At the American College of Cardiology’s 62nd annual Scientific Session, a research presentation examined patients who had undergone cardiac surgery. An interesting result was that therapy with omega-3 fatty acid (or polyunsaturated fatty acids or PUFA) significantly reduced the risk of developing atrial fibrillation (AF).
Dr Mukesh Singh and associates conducted a meta-analysis that included 8 studies with a total of 2687 patients who had similar baseline characteristics and who received PUFA therapy (n=1337) or placebo (n= 1387). Results revealed that the treatment with PUFA significantly reduced the incidence of postoperative AF, (odds ratio, 0.75; 95% confidence interval, 0.57 to 0.99; P= 0.04). This significant difference suggests that PUFA therapy could reduce the risk of AF in these post-cardiac surgery patients.1
CHF and AF
Atrial fibrillation commonly coexists with congestive heart failure (HF). Potpara and colleagues2 set out to better understand the risk factors for and the predictive implications of the development of incident HF in patients with first-diagnosed AF and structurally normal hearts. They found that baseline history of hypertension, diabetes mellitus, dilated left atrium, and low-normal LVEF (50% to 54%) were multivariable predictors of subsequent HF during the long-term (10 year) follow-up. The finding that incident HF is an independent predictor of adverse outcomes in patients with AF that are perceived as “low risk” based on normal echocardiography could help facilitate identifying patients in this cohort who are actually at increased risk for long-term adverse events.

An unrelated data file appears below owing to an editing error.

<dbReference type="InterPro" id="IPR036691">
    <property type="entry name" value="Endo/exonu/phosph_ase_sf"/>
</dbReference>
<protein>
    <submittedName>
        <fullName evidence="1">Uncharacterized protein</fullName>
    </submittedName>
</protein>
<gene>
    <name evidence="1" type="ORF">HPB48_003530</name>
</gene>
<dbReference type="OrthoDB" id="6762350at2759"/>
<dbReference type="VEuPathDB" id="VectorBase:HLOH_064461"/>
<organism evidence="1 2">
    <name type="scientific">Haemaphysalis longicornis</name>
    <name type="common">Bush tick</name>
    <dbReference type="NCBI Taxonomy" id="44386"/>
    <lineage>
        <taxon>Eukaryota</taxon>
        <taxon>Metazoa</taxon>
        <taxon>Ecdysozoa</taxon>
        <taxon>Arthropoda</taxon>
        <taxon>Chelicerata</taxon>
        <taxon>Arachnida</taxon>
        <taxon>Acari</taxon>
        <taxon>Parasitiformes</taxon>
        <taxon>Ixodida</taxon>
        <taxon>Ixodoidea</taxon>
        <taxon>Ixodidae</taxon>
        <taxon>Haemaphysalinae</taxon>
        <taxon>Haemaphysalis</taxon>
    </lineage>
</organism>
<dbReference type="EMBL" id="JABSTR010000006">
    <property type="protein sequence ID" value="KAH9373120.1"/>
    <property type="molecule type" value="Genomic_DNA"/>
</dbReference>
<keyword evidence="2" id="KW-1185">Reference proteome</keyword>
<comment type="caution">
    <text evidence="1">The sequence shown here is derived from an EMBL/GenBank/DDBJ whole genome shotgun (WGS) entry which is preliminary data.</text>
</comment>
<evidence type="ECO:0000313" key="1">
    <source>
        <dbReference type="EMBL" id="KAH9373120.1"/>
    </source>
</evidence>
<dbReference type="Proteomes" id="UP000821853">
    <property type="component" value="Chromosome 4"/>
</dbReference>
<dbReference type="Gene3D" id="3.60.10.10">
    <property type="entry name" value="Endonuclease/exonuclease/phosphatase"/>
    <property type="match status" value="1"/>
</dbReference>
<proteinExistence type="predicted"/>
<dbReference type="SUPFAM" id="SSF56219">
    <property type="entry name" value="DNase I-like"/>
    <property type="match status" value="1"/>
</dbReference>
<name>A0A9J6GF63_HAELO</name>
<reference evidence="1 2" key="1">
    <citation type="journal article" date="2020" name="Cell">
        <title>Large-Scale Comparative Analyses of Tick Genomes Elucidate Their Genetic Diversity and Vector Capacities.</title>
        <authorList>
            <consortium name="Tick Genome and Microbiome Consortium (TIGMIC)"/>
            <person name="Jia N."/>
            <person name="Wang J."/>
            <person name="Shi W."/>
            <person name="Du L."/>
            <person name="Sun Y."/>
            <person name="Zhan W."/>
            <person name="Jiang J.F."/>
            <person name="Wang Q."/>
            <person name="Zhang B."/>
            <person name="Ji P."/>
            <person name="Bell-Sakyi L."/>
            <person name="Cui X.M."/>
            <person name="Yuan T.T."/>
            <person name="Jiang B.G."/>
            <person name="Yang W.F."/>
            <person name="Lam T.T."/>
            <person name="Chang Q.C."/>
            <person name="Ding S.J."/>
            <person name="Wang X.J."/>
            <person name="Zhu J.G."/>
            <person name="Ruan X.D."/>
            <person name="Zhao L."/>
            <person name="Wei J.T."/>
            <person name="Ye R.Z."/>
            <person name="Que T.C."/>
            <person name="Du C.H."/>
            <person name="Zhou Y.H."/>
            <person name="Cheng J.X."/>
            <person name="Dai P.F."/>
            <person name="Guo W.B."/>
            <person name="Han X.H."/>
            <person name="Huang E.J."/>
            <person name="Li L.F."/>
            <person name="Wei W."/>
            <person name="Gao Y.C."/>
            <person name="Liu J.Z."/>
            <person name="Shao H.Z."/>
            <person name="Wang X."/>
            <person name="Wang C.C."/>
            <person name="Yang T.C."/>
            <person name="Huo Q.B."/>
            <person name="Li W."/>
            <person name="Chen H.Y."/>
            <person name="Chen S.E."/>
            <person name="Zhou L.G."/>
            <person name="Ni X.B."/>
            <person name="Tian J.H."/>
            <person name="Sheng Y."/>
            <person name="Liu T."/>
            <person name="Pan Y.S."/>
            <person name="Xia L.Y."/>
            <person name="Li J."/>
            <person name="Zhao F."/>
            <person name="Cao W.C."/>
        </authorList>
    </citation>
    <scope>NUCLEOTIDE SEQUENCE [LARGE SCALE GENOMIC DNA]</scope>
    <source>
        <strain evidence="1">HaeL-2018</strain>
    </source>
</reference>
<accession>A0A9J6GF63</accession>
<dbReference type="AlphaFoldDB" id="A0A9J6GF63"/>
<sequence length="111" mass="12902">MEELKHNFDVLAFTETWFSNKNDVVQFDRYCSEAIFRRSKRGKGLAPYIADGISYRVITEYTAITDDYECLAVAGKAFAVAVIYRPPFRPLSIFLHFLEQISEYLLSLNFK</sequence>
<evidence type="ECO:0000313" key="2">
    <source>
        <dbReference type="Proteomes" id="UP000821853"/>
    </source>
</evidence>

Allopurinol and AF
A reverse situation occurs in patients who have CHF. Allopurinol has been used to treat gout—a major chronic illness in those with elevated levels of uric acid, which can be precipitated by diuretics. In a recently published article, Hernandez and colleagues3 noted that elevated serum uric acid levels are an independent marker for morbidity and mortality in CHF: oxidative stress may play a role.
The authors evaluated the effect of allopurinol on the incidence of AF in 603 veterans over a 6-year period. Patients had an ejection fraction of less than 40% and were hospitalized for AF.
The 103 patients who were treated with allopurinol were matched with 500 non-allopurinol users. The incidence of AF was 13% lower in the group that received allopurinol (HR, 0.53 (95% CI, 0.28-0.98, P=0.04).
These findings will require future validation in double blind randomly assigned placebo controlled trials of some magnitude and duration.
o Omega-3 fatty acids may help reduce the risk of atrial fibrillation in postcardiac surgery patients.
o Echocardiographic studies may help predict future AF.
o An old gout medication may help patients reduce the risk of AF in patients with CHF.
1. Singh M; Kommu S, Sethi A, Arora R. Omega-3 fatty acids in prevention of post-cardiac surgery atrial fibrillation: a meta-analysis of randomized controlled trials. J Am Coll Cardiol. 2013;61(10_S):doi:10.1016/S0735-1097(13)61455-2.
2. Potpara TS, Polovina MM, Licina MM, et al. Predictors and prognostic implications of incident heart failure following the first diagnosis of atrial fibrillation in patients with structurally normal hearts: the Belgrade Atrial Fibrillation Study. Eur J Heart Fail. 2013;415-424. doi: 10.1093/eurjhf/hft004. Epub 2013 Jan 9.
3. Hernandez FE; Tamariz L; Hare J. Allopurinol decreases the incidence of atrial fibrillation in heart failure patients. J Am Coll Cardiol. 2013;61(10_S). doi:10.1016/S0735-1097(13)60409-X